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Summer Engineering Intern: KidKraft

For the summers of 2017 and 2018 I worked for KidKraft, an international toy company based out of Dallas, TX. My job title was "Summer Engineering Intern" and my responsibilities were about just as vague. I worked for the various engineering departments completing a variety of task throughout the product development lifecycle. Primarily I worked with the Technical Quality Engineering group. This team was responsible for Quality Assurance and Safety Compliance. One of my key responsibilities was to proofread print and digital assembly instructions and provide revisions. I also helped to assemble samples from China to check for accuracy and prepare for photography. Finally, with this group, I helped to maintain the internal documentation around the various product/product lines.

I also worked with the Product Development group. There my responsibilities were primarily Computer Aided Design (CAD) related. I often worked to adapt artistic models into well-structured SolidWorks models without altering the item's feel. Additionally, for the Product Development group, I prepared numerous quote packets for new items. Finally, I got to design parts which could be injection molded and helped the engineering groups to explore the use of SolidWorks' simulation features to validate safety compliance prior to manufacture.

Perhaps its better to just do bullet points:

  • Take art models and convert to production designs:
    • Follow internal design ideas and best practices
    • Make sure parts are the correct dimensions (i.e. thickness) based on what factory uses
    • Break multi body parts into two or more part files
    • Properly mate things without `fix` and `inplace` constraints
    • Unwind incredible dependency structures where the part's shape is defined in context and then mated based off the shape (I can't recreate this one in SolidWorks without it creating a warning or error)
    • Designed injection molded items from sketches or blender models with an emphasis on no undercut design
  • Spin up new products:
    • Consider yielding: could one part be made of the cutouts of another? Would a minor dimensional change make this possible?
    • Keep the ERP system updated with changes to parts and estimates on cost.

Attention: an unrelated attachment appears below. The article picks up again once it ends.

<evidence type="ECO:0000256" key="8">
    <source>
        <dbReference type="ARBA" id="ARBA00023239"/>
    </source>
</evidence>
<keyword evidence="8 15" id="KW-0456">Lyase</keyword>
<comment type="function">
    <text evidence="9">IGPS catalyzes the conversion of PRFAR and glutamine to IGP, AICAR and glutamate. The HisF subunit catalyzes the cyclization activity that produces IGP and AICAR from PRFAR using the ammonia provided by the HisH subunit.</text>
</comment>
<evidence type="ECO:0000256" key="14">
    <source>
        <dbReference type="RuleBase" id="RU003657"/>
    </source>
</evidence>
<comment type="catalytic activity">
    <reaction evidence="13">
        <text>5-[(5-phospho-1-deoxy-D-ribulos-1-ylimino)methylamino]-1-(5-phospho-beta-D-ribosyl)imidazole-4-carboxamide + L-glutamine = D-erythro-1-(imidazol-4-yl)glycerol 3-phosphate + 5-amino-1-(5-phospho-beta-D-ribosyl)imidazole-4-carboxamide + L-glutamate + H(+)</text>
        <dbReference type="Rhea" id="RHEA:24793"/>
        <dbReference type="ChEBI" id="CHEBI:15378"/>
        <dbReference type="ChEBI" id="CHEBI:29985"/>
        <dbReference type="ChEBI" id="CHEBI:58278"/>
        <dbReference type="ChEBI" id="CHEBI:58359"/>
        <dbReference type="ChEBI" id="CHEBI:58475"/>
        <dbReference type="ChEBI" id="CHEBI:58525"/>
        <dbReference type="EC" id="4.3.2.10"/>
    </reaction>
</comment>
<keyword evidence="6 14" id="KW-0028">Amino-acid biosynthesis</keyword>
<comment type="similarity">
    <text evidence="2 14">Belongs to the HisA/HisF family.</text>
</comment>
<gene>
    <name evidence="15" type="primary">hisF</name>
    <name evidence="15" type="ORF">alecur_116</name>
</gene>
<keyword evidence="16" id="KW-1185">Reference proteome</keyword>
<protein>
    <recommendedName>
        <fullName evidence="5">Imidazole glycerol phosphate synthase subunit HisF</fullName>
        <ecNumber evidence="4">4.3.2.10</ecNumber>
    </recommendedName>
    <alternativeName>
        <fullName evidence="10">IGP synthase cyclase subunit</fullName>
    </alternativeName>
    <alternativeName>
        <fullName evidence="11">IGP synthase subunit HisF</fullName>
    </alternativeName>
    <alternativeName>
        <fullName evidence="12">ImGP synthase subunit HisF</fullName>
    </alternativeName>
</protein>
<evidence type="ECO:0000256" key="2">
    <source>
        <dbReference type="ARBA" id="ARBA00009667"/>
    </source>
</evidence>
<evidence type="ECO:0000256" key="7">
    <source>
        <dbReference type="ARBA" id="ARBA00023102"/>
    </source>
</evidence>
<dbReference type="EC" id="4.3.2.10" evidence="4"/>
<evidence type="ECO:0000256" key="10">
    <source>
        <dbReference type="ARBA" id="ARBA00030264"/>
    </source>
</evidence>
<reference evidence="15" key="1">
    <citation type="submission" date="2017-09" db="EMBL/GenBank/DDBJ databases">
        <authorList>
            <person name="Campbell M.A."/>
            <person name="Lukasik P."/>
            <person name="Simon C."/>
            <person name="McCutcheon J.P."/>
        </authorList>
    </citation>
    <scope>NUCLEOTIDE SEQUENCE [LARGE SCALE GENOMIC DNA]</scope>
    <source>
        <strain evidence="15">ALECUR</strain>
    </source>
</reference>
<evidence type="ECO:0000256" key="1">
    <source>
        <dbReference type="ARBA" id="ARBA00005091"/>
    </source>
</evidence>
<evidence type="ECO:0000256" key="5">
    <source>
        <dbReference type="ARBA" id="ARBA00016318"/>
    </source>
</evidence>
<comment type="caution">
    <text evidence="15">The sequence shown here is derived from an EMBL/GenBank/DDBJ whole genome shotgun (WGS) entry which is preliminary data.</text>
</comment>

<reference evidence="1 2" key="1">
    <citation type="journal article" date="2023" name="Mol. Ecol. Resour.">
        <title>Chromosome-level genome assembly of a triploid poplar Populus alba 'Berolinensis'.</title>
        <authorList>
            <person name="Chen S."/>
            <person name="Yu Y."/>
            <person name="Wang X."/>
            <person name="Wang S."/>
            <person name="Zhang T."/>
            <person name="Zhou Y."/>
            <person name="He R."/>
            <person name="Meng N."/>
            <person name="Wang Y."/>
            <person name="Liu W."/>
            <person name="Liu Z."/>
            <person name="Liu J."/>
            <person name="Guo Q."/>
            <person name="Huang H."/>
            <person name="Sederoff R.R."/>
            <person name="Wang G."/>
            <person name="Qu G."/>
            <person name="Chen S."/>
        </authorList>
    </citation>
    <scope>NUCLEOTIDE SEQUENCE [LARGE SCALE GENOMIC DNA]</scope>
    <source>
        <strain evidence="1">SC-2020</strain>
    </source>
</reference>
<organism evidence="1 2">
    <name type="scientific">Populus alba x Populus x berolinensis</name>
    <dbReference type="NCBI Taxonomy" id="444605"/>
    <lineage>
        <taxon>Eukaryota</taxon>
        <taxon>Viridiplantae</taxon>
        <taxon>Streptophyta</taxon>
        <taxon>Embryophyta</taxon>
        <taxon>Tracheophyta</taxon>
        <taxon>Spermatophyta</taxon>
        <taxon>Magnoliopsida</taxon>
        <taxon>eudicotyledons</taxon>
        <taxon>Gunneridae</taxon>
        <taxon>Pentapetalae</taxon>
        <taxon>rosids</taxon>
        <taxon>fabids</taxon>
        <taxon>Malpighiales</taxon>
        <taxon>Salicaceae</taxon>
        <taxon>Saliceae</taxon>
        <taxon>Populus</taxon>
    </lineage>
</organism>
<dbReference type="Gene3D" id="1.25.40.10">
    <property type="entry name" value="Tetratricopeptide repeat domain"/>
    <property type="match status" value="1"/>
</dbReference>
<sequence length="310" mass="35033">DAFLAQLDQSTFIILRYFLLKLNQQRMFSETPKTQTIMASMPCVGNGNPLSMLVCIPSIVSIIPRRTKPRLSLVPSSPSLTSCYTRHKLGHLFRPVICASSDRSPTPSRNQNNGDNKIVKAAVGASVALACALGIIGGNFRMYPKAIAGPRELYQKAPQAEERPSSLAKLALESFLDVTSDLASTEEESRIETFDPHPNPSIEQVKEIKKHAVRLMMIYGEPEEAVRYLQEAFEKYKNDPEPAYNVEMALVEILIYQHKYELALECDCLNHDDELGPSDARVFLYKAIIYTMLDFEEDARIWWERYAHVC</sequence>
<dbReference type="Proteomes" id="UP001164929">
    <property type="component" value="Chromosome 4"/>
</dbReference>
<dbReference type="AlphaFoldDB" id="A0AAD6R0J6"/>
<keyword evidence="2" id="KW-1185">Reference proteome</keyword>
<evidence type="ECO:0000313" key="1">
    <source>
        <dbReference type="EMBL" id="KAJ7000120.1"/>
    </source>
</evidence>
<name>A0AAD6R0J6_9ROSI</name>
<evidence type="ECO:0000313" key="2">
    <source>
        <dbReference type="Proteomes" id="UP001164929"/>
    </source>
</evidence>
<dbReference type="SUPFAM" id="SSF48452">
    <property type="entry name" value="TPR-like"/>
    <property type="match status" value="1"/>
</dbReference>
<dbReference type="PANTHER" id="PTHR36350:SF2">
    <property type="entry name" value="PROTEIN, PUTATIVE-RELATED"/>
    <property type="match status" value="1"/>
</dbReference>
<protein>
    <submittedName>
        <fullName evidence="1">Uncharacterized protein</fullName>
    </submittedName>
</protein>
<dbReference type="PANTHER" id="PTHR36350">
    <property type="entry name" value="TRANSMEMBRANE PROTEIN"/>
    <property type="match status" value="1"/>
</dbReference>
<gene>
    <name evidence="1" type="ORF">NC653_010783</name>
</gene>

• Layout panels into sheets for artists to reference location of holes and cutouts when designing.
    • Prepare quote packets for sending to international factories.
    • Assemble and Review pre-production samples for accuracy, defects, and other changes that may need to be made.
    • Proofread printed and digital instructions for correctness, giving feedback on modifications where necessary.
  • Help with compliance:
    • Do various testing processes in house to quickly make go/no-go decisions before involving external testing facilities.
    • Begin experimenting with SolidWorks center of mass calculation to digitally model tipping points before production samples
    • Track, test, and update outdoor components that had been sitting in the parking lot to test sun damage.
  • Help with customer support:
    • Answer the random (and quite varied) questions that customer support would have about a product (ex. the height in meters of a backyard play-place)
    • Make one-off changes for display models (ex. add screws so that doors can't open).

It was a fun time and I was closer than many people would expect to dropping out of college and staying there full time (after all, what 19 year old doesn't want a full time office job (with benefits!)). The best perk was that, as a 19 year old, I could name most of the Disney Princesses and describe them which was just an awesome party trick. In the end, I went and finished my computer science degree, and in summer 2019, they had to hire five interns to replace me.

Some of the items I worked on:

  • So Stylish Mansion - This was particularly fun because if opened the wrong way the pre assembled components may snap so we had to make the assembly instructions very clear on this fact without using words
  • Farm To Table Kitchen - This one was something I got to work with both summers at different stages of the lifecycle which gave a unique perspective
  • Grand Horse Stable - I did a first pass on the injection molded wheelbarrow for this item; no idea if its changed before production
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Questions? Comments? Contact:
Spencer Gautreaux
Copyright 2022 Spencer Gautreaux. All Rights Reserved.